- Paperback: 384 pages
- Publisher: Picador; New edition edition (14 July 1989)
- Language: English
- ISBN-10: 0330305808
- ISBN-13: 978-0330305808
- Product Dimensions: 19.7 x 2.3 x 13 cm
- Average Customer Review: 3.0 out of 5 stars See all reviews (3 customer reviews)
- Amazon Bestsellers Rank: 924,840 in Books (See Top 100 in Books)
Snake Charmers in Texas (Picador Books) Paperback – 14 Jul 1989
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Top Customer Reviews
Everything's game as long as it inspires real enthusiasm. But it isn't enthusiasm alone that leads to such entertaining writing. There's the Clive James voice, the purposeful gags, the artful structure and the behind-the-scenes learning, all of which will be familiar to you if you've read any other non-fiction book he's written. There's also an index, crazily missing from his TV criticism and latest essay collections.
Is it worth buying Snakecharmers in Texas if you already have Reliable Essays? It is: very few of these essays - four or five at most - are reprinted there.Read more ›
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Most Helpful Customer Reviews on Amazon.com (beta) (May include reviews from Early Reviewer Rewards Program)
Several of the essays should really only have been published in journals for those with specialist interest - particularly those dealing exclusively with photographs we couldn't even see! Moreover - while James would deny it and point to his love of popular as well as elite culture - the first half of this collection is uncomfortably pretentious: it's important for Clive to show off his arcane knowledge with ubiquitous italicised Latin or French phrases, and constant high culture name dropping. Don't get me wrong - talking about Samuel Johnson if you're writing an essay about Shakespearian criticism is not pretentious; but throwing in Swift (et. al.) when you're writing about Bob Geldof is:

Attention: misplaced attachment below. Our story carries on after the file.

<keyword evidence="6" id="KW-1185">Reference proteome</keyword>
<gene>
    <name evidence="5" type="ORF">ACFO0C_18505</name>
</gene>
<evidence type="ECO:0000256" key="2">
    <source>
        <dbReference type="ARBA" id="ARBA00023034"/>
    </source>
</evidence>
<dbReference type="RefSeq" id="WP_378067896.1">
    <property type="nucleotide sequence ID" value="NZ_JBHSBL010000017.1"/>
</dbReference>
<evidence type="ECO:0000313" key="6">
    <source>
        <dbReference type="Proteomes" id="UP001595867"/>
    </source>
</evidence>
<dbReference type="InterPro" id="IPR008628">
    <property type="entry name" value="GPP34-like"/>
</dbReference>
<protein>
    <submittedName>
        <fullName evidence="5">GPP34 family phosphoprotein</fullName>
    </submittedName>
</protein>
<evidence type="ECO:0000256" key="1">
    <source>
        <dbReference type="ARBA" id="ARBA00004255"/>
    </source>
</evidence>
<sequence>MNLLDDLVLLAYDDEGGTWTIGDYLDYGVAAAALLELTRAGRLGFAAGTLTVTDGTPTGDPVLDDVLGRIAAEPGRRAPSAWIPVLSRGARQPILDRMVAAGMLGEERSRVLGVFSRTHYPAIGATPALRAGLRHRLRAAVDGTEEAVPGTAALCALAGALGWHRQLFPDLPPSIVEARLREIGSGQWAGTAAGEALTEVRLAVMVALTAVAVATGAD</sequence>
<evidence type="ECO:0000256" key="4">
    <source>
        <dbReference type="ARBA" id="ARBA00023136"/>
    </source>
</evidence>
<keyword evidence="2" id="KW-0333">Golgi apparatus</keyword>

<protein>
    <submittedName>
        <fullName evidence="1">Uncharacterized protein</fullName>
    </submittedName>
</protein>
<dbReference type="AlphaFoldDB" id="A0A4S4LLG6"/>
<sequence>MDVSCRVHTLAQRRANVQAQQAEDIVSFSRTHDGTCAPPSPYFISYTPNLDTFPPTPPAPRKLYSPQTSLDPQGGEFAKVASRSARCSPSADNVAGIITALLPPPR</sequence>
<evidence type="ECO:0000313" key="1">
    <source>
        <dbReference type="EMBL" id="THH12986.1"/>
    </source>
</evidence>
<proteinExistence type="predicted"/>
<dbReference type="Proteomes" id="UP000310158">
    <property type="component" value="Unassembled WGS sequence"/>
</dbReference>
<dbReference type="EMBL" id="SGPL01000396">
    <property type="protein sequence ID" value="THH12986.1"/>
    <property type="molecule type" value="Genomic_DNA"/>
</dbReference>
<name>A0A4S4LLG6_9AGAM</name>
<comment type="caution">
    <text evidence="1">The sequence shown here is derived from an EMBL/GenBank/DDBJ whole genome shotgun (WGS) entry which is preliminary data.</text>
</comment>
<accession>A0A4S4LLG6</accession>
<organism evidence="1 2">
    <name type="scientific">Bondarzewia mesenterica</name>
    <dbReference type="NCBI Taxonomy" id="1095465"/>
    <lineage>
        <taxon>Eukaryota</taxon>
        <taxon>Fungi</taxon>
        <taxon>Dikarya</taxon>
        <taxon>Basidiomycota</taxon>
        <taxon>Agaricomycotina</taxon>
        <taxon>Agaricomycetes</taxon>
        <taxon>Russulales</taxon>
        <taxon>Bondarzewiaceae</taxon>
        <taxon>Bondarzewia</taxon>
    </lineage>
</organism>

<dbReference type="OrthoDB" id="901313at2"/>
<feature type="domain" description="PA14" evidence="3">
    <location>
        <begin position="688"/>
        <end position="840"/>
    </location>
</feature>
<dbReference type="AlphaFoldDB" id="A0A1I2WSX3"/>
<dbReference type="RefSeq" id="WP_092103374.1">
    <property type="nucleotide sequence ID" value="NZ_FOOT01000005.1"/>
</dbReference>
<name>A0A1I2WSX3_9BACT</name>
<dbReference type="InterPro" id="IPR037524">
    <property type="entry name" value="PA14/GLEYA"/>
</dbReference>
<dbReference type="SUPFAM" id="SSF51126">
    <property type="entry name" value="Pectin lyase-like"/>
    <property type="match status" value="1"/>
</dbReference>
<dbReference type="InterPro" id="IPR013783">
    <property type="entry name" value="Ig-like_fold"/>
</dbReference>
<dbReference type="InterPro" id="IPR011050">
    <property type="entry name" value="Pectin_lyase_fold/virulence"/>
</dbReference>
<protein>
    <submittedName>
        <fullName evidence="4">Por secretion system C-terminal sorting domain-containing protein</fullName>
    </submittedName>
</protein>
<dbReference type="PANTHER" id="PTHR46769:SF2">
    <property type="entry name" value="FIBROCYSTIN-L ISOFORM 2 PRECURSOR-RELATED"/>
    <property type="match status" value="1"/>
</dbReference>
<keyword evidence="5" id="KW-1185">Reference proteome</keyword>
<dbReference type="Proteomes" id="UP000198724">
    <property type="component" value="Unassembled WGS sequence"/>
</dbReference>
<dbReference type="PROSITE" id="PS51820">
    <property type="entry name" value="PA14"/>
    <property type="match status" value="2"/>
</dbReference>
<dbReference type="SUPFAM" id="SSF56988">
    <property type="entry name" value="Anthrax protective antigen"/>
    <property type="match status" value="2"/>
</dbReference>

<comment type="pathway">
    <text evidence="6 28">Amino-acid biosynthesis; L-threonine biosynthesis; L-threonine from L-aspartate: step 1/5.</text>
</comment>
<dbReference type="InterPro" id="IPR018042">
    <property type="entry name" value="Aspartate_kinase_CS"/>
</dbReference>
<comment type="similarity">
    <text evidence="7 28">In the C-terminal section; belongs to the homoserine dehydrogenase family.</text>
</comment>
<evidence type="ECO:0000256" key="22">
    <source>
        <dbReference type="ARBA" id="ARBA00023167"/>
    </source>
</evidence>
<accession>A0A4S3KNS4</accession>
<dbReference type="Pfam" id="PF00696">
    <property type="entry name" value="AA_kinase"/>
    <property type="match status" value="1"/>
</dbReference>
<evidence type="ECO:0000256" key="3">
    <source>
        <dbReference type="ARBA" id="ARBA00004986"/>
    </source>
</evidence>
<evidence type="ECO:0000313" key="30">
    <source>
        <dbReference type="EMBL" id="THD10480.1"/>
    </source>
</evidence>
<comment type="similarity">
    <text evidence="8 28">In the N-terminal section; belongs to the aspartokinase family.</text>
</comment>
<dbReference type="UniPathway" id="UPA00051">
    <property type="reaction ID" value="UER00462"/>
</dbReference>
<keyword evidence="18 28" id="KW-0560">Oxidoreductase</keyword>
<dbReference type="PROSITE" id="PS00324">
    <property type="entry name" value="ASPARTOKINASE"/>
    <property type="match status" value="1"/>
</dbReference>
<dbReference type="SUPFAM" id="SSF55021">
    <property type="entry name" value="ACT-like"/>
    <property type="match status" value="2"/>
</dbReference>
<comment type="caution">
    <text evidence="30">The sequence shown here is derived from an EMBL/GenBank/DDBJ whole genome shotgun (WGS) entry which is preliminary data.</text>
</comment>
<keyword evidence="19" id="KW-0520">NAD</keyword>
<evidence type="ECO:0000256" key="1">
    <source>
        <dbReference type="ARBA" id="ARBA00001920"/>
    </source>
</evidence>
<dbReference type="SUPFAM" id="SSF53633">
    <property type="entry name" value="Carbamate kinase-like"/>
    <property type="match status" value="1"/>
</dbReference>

"...it can be said that the evocation of his Dublin childhood has a specifying force which reminds you that Swift, Joyce and Beckett came from the same city."
It reminds you of no such thing of course - it's purely to remind you that James is familiar with these impressive names, and that he knows they all came from Dublin.
Despite this sort of thing James is a competent writer and you can see why magazines and papers have employed him throughout the years. He also brought that usually enjoyable personal aspect to many of his reports, so you might, for example, get as many paragraphs about the difficulties he had finding a hotel as you do about the event he's ostensibly reporting on. However, again, the content of papers and magazines are almost inevitably dated - is there really any justification for including in a collection for posterity details like:
"Yesterday the sun shone bright. Piquet went straight out on one of his two permitted sets of qualifying tyres and notched up a time that only Prost could beat. Lauda went backwards with a sick engine. Then Piquet put on his other set of qualifying tyres and pipped Prost, taking his ninth pole for the season."
The interest in this paragraph was exhausted less than a day after it was published originally. Maybe, just maybe, up and coming journalists may want to look at some of these articles to get some tips on style for their own reporting, but there isn't anything here for the general reader.
I'm a general reader. If you are too, I'd advise you to leave this one on the shelf.